How to Stop Your Business Flogging a Dead Horse

16th May 2019Business Coaching

Cartoon of cowboy astride a dead horse

Are you flogging a dead horse?

Business growth is fuelled by innovation, creativity and daring to be different.

But many once great companies are flat lining or have even gone into reverse.

Senior managers cling on to outdated business models, seeking marginal gains from “tried and tested”, but no longer relevant improvement methods.

They reorganise, restructure, rationalise, rebrand and all the while they get nowhere very fast.

These businesses are simply flogging the proverbial dead horse.

Here are 5 signs that your company is flogging a dead horse:

The solution is to dismount and find a fresh horse – i.e. to change the fundamentals of the business.

1. Frequent changes of leadership but with no change of direction or strategy – i.e. changing the rider

2. Emulating industry “best practices”- i.e. studying the horsemanship of those best at riding dead horses

3. An M&A strategy that attempts to grow market share by acquiring failing competitors i.e. harnessing several dead horses together

4. Introducing new KPIs, stretch targets and incentive payments i.e. flogging the dead horse even harder

5. Implementing cost cutting and efficiency measures i.e. no longer feeding the dead horse

The solution is to dismount and find a fresh horse – i.e. to change the fundamentals of the business.

How to stop flogging a dead horse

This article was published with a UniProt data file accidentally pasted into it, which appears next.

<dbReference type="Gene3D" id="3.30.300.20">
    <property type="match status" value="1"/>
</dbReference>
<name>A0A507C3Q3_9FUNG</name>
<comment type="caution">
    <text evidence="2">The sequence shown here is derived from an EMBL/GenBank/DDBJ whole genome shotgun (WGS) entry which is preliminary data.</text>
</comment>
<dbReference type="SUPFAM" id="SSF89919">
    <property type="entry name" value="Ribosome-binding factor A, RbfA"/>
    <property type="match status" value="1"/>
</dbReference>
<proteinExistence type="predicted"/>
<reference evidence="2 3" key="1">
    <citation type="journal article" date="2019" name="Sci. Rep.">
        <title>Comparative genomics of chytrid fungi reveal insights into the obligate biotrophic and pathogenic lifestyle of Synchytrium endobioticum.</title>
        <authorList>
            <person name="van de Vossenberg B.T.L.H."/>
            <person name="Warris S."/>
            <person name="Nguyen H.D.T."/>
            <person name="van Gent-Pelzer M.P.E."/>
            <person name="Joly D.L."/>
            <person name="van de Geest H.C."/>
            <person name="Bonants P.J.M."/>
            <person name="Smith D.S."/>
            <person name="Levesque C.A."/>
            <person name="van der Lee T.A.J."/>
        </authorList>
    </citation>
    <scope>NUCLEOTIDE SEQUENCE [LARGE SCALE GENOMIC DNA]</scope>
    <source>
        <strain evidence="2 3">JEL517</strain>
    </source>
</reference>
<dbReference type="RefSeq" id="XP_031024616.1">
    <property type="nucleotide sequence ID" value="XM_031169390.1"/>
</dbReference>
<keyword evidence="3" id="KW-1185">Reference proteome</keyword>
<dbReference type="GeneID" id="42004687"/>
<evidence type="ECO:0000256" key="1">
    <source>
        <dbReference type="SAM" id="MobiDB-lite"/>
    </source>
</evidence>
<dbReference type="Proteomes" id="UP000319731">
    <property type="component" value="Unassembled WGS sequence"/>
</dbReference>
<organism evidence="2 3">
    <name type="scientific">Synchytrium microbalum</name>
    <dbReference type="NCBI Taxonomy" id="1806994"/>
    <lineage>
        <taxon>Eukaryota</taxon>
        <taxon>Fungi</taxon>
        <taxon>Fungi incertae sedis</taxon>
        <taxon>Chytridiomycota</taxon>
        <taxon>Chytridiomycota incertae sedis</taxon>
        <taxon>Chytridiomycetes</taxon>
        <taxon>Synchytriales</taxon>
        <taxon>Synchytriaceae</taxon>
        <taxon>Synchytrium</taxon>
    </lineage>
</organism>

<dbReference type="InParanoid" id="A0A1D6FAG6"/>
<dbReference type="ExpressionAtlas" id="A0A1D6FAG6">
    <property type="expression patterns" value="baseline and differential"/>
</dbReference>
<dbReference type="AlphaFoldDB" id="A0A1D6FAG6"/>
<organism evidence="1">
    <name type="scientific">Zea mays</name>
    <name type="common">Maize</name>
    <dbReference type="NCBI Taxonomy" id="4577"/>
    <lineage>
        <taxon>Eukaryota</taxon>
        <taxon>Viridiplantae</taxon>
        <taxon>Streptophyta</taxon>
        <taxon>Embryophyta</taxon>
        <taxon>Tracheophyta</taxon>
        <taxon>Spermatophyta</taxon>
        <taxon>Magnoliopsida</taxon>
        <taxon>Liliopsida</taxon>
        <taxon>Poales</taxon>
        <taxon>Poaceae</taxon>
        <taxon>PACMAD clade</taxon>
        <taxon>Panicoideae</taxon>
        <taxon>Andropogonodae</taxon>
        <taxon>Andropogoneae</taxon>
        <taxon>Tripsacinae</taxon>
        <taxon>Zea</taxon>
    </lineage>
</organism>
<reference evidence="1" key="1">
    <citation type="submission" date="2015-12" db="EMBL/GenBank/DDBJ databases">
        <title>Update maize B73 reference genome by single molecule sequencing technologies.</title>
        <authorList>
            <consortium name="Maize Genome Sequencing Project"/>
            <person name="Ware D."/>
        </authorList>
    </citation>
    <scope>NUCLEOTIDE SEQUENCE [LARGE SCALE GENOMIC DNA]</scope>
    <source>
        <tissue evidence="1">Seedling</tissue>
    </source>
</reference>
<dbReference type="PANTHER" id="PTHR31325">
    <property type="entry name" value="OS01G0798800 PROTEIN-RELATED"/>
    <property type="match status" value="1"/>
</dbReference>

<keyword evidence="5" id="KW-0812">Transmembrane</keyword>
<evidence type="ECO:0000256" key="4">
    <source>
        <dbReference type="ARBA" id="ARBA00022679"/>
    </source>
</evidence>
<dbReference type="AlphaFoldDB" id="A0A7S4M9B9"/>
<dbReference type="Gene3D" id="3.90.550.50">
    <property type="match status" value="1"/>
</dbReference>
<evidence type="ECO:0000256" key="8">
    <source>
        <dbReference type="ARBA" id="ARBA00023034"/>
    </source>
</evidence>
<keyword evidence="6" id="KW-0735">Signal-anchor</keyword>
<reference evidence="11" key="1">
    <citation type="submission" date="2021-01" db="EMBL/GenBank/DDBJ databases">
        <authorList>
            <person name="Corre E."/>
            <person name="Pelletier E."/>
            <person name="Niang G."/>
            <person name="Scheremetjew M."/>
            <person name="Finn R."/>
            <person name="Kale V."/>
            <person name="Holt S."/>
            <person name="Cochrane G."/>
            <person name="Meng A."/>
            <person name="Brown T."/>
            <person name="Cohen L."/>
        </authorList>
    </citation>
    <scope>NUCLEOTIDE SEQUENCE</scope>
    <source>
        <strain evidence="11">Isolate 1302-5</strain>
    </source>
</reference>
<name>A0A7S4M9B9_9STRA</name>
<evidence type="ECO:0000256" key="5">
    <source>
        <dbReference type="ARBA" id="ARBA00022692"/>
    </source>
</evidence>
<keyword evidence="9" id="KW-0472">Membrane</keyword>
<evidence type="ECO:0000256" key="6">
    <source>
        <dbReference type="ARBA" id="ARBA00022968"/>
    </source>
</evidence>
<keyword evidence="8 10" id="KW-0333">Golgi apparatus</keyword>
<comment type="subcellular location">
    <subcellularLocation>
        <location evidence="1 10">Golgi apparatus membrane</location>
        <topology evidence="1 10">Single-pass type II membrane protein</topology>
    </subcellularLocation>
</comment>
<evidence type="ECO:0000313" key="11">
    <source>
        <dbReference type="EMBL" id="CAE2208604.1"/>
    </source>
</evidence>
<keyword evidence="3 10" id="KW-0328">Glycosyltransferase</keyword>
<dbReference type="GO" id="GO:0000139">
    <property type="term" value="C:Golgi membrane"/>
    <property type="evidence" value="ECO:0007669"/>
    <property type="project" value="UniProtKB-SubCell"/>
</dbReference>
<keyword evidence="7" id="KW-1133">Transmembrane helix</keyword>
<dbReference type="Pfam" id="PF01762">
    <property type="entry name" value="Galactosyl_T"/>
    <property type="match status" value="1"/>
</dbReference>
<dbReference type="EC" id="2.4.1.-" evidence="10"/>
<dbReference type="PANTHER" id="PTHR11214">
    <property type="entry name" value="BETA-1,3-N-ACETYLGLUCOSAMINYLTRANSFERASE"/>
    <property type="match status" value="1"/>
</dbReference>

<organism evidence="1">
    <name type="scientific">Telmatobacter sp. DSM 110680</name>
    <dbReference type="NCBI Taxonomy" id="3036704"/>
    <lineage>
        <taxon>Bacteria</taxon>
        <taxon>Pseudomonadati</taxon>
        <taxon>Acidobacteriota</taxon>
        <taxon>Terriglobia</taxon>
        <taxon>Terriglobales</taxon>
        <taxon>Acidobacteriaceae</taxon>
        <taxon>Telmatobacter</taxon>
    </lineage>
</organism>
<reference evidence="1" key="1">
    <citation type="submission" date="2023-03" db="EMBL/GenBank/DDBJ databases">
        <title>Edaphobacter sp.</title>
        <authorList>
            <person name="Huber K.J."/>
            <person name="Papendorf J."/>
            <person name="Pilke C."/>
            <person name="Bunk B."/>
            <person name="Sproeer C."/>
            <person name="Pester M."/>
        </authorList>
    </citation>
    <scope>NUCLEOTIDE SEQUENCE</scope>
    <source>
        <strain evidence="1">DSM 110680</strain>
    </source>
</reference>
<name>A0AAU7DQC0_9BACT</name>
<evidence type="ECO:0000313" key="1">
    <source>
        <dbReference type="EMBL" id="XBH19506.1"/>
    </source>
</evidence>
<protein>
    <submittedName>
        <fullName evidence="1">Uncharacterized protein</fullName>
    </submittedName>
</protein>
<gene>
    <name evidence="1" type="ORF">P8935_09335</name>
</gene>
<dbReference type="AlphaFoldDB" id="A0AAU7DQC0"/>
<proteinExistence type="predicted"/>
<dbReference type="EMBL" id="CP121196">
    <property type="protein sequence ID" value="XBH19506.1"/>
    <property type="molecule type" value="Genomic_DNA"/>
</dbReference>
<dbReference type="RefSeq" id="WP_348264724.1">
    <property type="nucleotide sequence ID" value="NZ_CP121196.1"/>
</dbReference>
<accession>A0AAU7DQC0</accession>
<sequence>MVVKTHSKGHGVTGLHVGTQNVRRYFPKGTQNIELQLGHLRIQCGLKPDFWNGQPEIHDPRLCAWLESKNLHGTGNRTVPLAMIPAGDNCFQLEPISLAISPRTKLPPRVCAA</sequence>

Vijay Govindarajan’s and Chris Trimble’s HBR article, “The CEO’s Role in Business Model Reinvention” offers a 3 step process to change.

1. Manage the present

2. Selectively abandon the past

3. Create the future

How do you manage the present?

By executing your current business model as well as you possibly can. Unless your model is new, most companies are well versed in managing the present. It is all about delivering as well as possible what drives value today as well as fine tuning for tomorrow.

How do you selectively abandon the past?

For many organisations it can be difficult to let go of tried and tested processes, retire products that continue to sell well or change thinking that has served well in the past. It is tempting to continue down the road of continuous improvement even as the risks of disruption lurk right just around the corner.

Realising that what got you here, won’t take you onto future success is fundamental to reviewing what to abandon from the past to create the future.  

How do you create the future?

It is hard to relinquish familiar working practices and profitable businesses. However, it is essential to free up time and resources to understand and embrace forthcoming changes in markets and technologies that will underpin the next phase of growth.

“Disrupt or be disrupted” is the new mantra. This is prompting new ways of acquiring skills, knowledge and enablers such as partnering with start-ups, universities and technology leaders.

Riding a fresh horse into a new future

It takes bravery to follow the 3-step change process: – To sacrifice some of today’s earnings for a higher revenues in a future that is hard to predict.

One thing that we can safely predict is that 10 years from now some of today’s largest organisation will have ceased to exist in their current form. They’ll have merged or been taken over by their rivals or gone to the wall entirely with their once unassailable but now thoroughly obsolete business models.

With the pace of change ever accelerating now is the time to stop flogging the proverbial dead horse, dismount and ride a fresh horse into a new future.

For more articles on business change, please see our business change blog or head over to the change management resources section of this website